Jason Moran

Paisley Arts Centre

Keith Bruce

five stars

PIANIST and composer Jason Moran introduced this exclusive Scottish performance as a “meditation” on James Reese Europe, but what we heard amounted to nothing less than a concise education in the history of the music that he and his inspiration create, as well as an evocation of a brief but remarkable life set in the context of the history of his people.

That accomplishment accounts for the complex title of Moran’s programme, The Harlem Hellfighters: James Reese Europe and the Absence of Ruin. Jim Europe was a black bandleader whose entire outfit signed up with the US Army’s 369th Infantry (“The Harlem Hellfighters”) when American came into the First World War. Not only did the regiment distinguish itself in battle, but the band wowed Paris with the music that had not yet been dubbed “jazz”. “The absence of ruin” is the idea that African Americans lack the visible heritage of other sections of the US population, and in recovering this story, Moran is addressing that gap. In an irony horribly relevant to black lives today, James Reece Europe survived the conflict in France only to be murdered back home in a random act of mindless violence.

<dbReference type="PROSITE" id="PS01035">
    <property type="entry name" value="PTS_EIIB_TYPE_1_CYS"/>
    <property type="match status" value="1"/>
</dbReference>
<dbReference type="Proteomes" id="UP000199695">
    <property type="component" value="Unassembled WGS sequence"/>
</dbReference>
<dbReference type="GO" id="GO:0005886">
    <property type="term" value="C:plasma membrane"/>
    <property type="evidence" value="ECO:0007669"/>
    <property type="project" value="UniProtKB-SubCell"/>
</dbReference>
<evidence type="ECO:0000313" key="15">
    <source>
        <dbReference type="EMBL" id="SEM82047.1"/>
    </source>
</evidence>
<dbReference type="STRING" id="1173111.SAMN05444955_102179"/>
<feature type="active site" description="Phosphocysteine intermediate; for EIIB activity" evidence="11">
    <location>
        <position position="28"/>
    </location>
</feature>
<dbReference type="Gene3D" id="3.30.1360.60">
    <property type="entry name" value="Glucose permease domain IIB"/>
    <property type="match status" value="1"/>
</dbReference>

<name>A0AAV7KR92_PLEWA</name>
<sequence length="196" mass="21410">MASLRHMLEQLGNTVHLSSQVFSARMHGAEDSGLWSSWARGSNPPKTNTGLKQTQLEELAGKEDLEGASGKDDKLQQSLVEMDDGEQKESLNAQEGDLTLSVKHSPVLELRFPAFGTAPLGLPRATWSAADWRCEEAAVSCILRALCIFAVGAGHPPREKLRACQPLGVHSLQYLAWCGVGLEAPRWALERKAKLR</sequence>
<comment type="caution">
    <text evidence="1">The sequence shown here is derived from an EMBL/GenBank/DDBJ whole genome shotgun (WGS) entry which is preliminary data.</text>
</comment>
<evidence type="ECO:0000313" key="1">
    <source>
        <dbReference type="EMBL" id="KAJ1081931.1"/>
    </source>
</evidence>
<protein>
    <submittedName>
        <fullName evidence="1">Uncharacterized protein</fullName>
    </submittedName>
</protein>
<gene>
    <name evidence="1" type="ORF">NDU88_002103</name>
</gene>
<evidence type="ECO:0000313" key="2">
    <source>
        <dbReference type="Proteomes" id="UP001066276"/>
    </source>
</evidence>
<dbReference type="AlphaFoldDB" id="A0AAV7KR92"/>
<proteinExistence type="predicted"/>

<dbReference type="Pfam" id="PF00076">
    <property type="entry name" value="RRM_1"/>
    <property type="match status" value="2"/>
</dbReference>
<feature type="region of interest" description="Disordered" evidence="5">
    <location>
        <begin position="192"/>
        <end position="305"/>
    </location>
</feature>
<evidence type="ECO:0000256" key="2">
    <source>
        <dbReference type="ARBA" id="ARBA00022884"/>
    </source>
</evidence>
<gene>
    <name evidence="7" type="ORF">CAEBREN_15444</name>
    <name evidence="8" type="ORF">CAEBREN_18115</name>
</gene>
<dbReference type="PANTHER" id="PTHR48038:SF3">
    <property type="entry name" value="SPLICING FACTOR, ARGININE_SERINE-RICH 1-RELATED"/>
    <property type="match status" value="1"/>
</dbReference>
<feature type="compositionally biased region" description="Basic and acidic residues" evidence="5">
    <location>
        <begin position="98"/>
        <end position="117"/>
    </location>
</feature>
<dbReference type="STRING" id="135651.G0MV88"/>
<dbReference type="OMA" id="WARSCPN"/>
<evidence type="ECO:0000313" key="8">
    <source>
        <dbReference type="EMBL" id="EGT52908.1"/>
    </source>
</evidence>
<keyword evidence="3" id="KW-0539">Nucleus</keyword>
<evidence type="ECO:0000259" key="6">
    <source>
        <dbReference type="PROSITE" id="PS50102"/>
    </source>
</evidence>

Moran’s through-composed suite interleaved radical arrangements of tunes The Harlem Hellfighters knew (this was a long way from Bing Crosby’s familiar version of Ballin’ the Jack) with his own compositions, his regular rhythm section of bassist Tarus Mateen and drummer Nasheet Waits joined by six young brass players from London’s Tomorrow’s Warriors and tuba player Andy Grappy, accompanied by evocative video by John Akomfrah and Bradford Young that culminated in in footage of the earlier band arriving back home after active service.

Moran and his trio are a superb unit, whose playing makes the freshest music from the oldest ingredients, but what was just as remarkable here was the cohesion and individual talent of the half dozen youngsters recruited on this side of the Atlantic, whose solos were successively thrilling and ensemble work consistently impressive.

This was yet another event created under banner of First World War centenary programme 14-18NOW that made the best of contemporary connections.